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An. Bras. Dermatol. vol.85 no.3 Rio de Janeiro June 2010
Tatiana Jerez JaimeI; Alexandre Carlos GrippII
IDermatologist accredited by the Brazilian
Society of Dermatology; postgraduation in Dermatology from the State University
of Rio de Janeiro, Rio de Janeiro, Brazil
IIAssistant Professor, Department of Dermatology, State University of Rio de Janeiro; Master's Degree in Dermatology from the Universidade Federal Fluminense, Rio de Janeiro, Brazil
This is in reply to the letter sent to the editor by Dr. Nelson Proença, a well-known name in dermatology in Brazil, with respect to the paper entitled "Papular mucinosis associated with hypothyroidism" published in the first issue of 2010 of the Brazilian Annals of Dermatology.
This paper refers to a case seen at the Pedro Ernesto Teaching Hospital of the State University of Rio de Janeiro, which at the time of publication was diagnosed as a form of cutaneous mucinosis; however, the patient had not yet been submitted to any form of treatment. The patient is currently being followedup at the outpatient dermatology clinic at this same institute and is being treated for recurrent pityriasis versicolor. The lesions resulting from mucin deposition are no longer present. These lesions regressed some months after the patient initiated thyroid hormone treatment for hypothyroidism. In the very words of Dr. Nelson Proença and his colleagues, the lesions vanished "just as snow disappears when the sun comes out". The patient is also being followed up at the endocrinology department and her thyroid disease is currently under control.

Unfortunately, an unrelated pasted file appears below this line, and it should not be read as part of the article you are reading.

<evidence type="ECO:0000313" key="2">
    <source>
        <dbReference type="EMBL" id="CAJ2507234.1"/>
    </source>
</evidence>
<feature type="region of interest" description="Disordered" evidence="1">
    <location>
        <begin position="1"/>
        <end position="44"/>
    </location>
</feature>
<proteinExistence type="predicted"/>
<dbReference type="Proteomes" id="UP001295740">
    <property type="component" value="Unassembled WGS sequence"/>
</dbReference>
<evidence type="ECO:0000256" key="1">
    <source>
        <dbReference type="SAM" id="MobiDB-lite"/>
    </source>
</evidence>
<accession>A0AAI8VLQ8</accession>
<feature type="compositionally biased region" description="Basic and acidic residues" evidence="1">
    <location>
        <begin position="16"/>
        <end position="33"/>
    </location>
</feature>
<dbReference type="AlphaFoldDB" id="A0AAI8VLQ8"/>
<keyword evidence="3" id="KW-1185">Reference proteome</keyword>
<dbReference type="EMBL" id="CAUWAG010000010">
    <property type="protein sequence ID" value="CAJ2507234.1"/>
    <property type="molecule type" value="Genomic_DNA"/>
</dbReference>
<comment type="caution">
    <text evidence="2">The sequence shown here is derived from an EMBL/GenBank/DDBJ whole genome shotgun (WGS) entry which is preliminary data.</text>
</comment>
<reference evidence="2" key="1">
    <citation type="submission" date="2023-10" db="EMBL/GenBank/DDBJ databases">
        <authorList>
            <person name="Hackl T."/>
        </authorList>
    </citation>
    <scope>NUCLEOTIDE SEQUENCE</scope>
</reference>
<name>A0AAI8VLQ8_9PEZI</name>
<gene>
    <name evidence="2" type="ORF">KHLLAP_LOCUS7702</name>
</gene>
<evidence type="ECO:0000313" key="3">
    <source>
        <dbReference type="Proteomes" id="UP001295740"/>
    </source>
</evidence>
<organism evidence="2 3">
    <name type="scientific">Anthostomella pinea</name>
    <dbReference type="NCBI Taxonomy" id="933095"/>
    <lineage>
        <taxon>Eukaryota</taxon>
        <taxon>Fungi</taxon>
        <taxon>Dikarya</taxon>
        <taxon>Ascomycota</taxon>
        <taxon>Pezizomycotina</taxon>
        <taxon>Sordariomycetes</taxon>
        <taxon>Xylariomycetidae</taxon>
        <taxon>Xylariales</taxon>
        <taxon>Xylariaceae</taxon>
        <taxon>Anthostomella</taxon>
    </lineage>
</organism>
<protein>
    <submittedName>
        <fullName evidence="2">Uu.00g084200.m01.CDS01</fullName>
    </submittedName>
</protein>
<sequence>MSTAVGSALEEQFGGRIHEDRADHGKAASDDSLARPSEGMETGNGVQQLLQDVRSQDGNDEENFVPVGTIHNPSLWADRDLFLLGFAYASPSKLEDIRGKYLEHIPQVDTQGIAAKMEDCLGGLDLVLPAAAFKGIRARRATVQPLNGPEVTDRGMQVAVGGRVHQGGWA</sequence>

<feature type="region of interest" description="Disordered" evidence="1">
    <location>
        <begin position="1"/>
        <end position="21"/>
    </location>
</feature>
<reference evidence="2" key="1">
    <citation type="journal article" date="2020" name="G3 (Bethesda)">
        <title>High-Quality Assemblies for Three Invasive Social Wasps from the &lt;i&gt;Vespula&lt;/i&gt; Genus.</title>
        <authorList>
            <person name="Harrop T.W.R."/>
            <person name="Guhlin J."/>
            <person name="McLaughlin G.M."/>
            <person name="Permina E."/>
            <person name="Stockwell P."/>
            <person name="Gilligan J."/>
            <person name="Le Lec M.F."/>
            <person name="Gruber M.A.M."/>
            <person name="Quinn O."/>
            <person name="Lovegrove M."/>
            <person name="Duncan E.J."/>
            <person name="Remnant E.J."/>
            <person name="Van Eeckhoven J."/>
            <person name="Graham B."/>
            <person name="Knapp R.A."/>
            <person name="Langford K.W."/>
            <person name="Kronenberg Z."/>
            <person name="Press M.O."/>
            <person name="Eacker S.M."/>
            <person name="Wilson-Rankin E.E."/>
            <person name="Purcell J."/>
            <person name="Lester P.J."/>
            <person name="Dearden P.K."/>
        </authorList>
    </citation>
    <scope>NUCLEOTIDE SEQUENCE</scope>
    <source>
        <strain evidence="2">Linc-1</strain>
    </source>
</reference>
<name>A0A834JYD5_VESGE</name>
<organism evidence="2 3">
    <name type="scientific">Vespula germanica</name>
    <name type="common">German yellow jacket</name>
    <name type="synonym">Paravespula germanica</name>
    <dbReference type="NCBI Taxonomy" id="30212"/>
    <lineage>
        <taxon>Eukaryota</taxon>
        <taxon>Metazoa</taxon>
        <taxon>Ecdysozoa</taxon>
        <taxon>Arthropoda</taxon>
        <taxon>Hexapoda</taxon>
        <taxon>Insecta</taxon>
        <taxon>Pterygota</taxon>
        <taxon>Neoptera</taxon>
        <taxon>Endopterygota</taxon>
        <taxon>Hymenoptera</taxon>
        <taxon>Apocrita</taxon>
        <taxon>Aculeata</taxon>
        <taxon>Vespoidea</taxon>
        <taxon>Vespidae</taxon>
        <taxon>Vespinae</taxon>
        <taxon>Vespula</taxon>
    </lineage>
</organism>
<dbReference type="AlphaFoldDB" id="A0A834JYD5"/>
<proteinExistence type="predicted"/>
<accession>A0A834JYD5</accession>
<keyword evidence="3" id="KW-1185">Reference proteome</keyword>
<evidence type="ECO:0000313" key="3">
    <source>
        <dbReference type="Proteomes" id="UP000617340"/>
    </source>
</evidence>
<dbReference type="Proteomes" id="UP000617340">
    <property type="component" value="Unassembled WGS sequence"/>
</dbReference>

In view of the way in which the condition progressed, we are now able to affirm with greater certainty that this constitutes another case of atypical tuberous myxedema Jadassohn-Dössekker. In the current case, exuberant lesions were present; however, they were less intense than those previously described by colleagues at the Santa Casa in São Paulo. The time required for the lesions to spread and become worse was also slower in the current case. The response of the skin lesions to treatment for thyroid disease is of the utmost importance in cases associated with atypical tuberous myxedema. Since prior to initiating treatment for her thyroid disease, the progress of the patient was uncertain, the terminology "papulous mucinosis" was used, which we consider to be a broader term that is correctly rooted in the histopathological and etiological features of the condition. In view of the currently available data, we agree with Dr. Nelson Proença and have reviewed our original diagnosis, now affirming that we are publishing the second recorded case in Brazil of the extremely rare condition known as atypical tuberous myxedema Jadassohn-Dössekker.
We would like to thank the residents and postgraduate students, as well as the secretaries Camila and Denise of the Department of Dermatology at the Pedro Ernesto Teaching Hospital of the State University of Rio de Janeiro.
1. Proença NG, Alonso FF, Campana JO, Müller H - Mixedema tuberoso atípico de Dossekker. An Bras Dermatol. 1980; 55: 39-44. [ Links ]
2. Volpato & col. Mucinose papulosa asociada ao hipotiroidismo. An Bras Dermatol 2010, 85(1) :89-92. [ Links ]
3. Rongioletti F, Rebora A. Updated classification of papular mucinosis, lichen myxedematosus, and scle romyxedema. J Am Acad Dermatol. 2001;44:273-81. [ Links ]